This is, at least, what I need. Going to a museum can work, for me, only when I am able to look at a painting and hear in my mind the music that activated the painted architectures, feel the smell of the scenes depicted, the rhythm of the movements of its characters, the particular worries and beliefs of the painter and of their assistants, the turmoil in the street outside their workshop. Having a very detailed historical or sociological understanding of the context from which a particular artwork emerge is not enough. Information alone is never enough, not even when it is well catalogued and widely connected. To have a true understanding of a painting by Giovanni Battista Tiepolo, for example, one must be able to hear the music of Vivaldi and to imagine the combination of sweet, sour, mineral and putrid scents of an 18th century Venetian street. To move beyond a painting towards the ideas and emotions that the artists and their patrons intended to evoke, one must be able first to dream into existence their whole world, replete with their fears and illusions.

Unless I am on a research visit to see a particular piece, going to a museum often leaves me with a sense of frustration. Especially when its collection is superabundant and wide ranging, my ability to make-world begins to wane under the fatigue of moving between too many objects and different ages. The artificial silence, the sanitised smell, the white walls, the light, the bored crowds shuffling among the objects as if through a foreign a graveyard evoke in me only a profound sense of melancholy. How many visitors, I wonder, are able to make-world in front of anything they are seeing? And what kind of museological setting would help us to imagine enough of the world of an artwork, to start hearing its hidden song?

As I used to do in an empty classroom during my parent’s school meetings, when I am in a museum I often find myself imagining what its rooms would look like, if they were to bring their treasure alive. Like back then, my imagination is just the fantasy of a profane. But I have a clear sense that any museum that fails to evoke the entire world-atmosphere from which its works originated, will inevitably fail most of its visitors, and it will thus contribute to the devaluation of museums themselves.

A museum would have to display a small collection of objects and artworks, accompanying them with captions at multiple narrative and academic levels. The texts would have to contain both an accurate description of the object, an expanded section on the social context of the time, a philosophical opening on the beliefs that subtended the object, and a final part – dispersed throughout the museum – that would connect the works within a strong underlying narrative.

Curators would have also to think carefully about the scenography of the rooms, while avoiding to transform the museum into a theme park. The scenographic criterion, unlike a theme park, would be the activation of the different elements on display, rather than the thrill of entertainment. Music and sound would have to be a central item of the installation – how can one visits a gallery of Venetian baroque paintings or of Medieval devotional icons, without appropriate music? Equally, the smellscape would have to be an important feature, at least within the limits allowed by health and safety.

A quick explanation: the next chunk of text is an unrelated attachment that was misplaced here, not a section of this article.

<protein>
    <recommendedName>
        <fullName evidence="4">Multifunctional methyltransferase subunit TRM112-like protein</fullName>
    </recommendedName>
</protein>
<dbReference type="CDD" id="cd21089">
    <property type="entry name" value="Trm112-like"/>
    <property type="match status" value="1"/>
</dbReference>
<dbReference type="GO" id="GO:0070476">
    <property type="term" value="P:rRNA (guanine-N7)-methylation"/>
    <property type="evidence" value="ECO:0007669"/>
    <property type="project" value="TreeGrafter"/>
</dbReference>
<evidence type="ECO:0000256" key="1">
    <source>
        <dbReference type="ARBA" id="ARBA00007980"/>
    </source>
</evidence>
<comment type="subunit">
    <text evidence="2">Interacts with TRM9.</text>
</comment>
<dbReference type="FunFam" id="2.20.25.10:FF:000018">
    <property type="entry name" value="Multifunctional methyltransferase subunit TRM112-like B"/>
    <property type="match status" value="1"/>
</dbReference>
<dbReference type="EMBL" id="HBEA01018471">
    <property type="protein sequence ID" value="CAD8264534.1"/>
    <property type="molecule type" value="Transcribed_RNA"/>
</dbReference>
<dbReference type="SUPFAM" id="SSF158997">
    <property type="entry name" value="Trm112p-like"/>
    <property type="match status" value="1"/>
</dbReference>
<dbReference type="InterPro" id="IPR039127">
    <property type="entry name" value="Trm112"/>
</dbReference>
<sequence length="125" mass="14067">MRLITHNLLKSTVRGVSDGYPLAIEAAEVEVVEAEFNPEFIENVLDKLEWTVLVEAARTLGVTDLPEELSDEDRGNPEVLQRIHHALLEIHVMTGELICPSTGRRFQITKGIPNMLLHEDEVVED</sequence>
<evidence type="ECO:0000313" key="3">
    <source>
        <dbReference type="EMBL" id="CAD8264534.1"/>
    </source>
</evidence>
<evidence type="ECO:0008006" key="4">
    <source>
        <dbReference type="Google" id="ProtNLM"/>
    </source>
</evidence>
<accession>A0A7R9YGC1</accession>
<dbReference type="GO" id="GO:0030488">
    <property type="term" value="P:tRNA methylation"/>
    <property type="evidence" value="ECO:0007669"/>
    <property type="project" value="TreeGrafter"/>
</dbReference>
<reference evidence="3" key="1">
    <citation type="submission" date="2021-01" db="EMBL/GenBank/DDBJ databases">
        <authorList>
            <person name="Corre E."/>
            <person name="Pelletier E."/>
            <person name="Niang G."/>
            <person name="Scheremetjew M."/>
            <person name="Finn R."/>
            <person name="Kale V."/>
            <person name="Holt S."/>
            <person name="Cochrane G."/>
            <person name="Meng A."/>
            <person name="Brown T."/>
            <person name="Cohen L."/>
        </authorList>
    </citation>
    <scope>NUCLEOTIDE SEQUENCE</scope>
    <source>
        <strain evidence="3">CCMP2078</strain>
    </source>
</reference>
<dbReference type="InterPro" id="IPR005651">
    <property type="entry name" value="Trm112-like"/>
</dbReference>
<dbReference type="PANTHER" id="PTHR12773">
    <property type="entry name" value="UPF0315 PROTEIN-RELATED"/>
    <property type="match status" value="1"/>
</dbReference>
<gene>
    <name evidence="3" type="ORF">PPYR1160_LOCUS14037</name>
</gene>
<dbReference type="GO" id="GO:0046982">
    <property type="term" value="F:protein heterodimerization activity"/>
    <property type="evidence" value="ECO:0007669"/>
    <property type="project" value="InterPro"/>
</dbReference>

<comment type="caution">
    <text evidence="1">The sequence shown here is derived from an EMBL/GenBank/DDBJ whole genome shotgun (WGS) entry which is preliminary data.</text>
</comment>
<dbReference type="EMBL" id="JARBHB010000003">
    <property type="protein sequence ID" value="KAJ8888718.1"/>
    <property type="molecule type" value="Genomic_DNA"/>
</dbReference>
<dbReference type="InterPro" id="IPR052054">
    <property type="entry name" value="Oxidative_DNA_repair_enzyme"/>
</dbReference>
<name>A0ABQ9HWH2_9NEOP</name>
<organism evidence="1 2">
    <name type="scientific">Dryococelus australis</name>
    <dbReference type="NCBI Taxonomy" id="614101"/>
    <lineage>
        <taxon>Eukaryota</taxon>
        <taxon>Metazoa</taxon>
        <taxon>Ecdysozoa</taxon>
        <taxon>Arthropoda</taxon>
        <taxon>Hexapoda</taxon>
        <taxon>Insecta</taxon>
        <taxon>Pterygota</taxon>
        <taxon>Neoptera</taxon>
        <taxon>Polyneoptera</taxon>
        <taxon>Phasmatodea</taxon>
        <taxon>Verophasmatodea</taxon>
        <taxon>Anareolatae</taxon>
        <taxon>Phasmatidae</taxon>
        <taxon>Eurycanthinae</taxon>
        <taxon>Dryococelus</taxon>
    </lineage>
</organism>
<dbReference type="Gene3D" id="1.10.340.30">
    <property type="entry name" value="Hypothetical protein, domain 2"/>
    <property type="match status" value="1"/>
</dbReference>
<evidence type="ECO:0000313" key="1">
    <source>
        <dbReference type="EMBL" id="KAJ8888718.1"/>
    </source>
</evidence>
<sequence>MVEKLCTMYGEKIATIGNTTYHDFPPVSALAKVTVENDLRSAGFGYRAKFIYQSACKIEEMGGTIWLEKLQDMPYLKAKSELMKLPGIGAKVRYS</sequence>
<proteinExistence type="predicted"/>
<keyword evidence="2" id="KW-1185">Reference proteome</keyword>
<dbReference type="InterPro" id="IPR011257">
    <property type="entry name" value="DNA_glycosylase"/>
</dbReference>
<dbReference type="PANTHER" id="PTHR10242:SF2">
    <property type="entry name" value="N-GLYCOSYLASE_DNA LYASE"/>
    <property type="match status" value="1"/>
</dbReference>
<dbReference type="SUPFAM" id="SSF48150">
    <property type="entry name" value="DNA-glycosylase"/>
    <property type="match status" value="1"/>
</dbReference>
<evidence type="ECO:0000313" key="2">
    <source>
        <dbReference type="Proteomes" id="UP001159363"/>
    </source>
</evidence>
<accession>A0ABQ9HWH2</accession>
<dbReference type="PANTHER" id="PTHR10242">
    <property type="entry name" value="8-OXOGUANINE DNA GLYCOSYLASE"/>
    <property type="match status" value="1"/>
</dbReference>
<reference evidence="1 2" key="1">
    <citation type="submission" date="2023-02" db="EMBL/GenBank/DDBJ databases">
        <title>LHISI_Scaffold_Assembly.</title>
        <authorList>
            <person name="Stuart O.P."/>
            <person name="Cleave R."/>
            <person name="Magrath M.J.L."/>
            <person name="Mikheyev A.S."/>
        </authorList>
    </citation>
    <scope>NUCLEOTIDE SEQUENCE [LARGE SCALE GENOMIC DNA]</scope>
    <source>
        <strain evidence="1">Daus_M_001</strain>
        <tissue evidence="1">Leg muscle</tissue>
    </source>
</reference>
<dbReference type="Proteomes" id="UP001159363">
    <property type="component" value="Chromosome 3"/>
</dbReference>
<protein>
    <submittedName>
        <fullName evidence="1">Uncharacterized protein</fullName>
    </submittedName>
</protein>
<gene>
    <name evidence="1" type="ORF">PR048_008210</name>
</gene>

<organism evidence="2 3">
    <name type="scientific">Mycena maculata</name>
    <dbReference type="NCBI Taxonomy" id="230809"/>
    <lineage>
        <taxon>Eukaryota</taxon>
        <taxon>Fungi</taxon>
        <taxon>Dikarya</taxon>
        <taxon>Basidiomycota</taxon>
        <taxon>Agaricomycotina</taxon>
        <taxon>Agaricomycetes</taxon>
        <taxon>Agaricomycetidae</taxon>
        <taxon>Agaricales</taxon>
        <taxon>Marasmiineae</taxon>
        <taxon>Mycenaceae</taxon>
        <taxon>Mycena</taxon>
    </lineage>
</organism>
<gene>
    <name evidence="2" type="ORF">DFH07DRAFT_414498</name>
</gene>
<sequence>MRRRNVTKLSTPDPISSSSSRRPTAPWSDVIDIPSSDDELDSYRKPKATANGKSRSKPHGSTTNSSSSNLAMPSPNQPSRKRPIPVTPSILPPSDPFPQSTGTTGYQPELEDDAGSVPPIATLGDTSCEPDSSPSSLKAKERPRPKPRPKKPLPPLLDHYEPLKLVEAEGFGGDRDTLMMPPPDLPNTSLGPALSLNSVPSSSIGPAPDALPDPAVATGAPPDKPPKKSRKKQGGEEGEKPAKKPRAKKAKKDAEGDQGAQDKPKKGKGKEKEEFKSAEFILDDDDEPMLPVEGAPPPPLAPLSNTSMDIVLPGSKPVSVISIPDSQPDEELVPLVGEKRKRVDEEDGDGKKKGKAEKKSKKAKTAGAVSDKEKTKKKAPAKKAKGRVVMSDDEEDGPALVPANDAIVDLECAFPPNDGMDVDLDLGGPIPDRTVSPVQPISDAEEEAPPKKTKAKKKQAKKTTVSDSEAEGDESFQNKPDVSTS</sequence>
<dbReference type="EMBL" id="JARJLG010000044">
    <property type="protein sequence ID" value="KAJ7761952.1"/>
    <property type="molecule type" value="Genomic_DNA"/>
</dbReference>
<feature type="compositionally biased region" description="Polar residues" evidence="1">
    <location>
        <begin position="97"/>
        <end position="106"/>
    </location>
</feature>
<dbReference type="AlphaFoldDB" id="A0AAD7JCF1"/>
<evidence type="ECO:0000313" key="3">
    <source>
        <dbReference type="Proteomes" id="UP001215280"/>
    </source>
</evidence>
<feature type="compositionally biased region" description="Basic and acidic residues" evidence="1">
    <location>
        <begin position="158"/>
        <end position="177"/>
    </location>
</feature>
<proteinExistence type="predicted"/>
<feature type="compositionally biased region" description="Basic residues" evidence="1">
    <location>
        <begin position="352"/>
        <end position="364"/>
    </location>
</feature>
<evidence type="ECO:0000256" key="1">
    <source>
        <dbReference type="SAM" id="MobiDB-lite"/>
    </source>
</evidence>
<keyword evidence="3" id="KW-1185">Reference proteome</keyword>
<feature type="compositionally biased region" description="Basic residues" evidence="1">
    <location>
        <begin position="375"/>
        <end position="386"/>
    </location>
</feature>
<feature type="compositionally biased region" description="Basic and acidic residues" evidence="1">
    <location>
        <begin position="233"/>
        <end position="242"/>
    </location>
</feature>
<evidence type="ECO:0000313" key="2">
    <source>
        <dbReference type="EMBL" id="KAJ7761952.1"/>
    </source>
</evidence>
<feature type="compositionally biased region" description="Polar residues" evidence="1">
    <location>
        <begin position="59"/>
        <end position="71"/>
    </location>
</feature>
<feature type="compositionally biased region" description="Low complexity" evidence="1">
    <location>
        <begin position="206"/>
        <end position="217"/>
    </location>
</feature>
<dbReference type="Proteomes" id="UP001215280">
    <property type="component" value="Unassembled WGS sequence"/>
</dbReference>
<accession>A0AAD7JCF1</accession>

Poor video re-enactments with famous actors dressed in costumes and floating in the void (as they feature in many ‘public-friendly’ museum) should be avoided. A museum should have in its staff a choreographer, a dramaturgist and a scenographer specialised in the particular era of its focus, to help design that atmosphere, which ancient Hindu theories of theatre defined under the name rasa as the very essence of theatre.

The bookshop should not be entirely divorced from the library but it should be connected to the free educational facilities, while the chill-out area of the café or garden should include high quality ludic and video-ludic elements related to the museum’s focus.

Scholars and staff consulting the library should not be kept apart from the public, but their passage in and out of the labs and offices – like monks and nuns walking in and out of their cloisters – should offer a glimpse into a mysterious and wonderful career that any child could dream of.

A museum should avoid carrying any signs relating to their immediately external surrounding – especially not anything about national pride, as it’s often sadly the case – but they should be metaphysical vessels capable of transporting their visitors across the boundaries between worlds, towards the development of a deep understanding that the whole World is, indeed, just a collection of different worlds.

Museums should embrace their multiple missions as places of archive, research and public education, where the latter function is conducive to nourishing the future of research. And the best way to set the conditions for the birth of a new researcher, as many of us still remember, is to help them create an entire world inside their imagination, where a certain object or image – otherwise seemingly banal – can come alive as the centre of an indefinable desire. Indeed, as the centre of a world.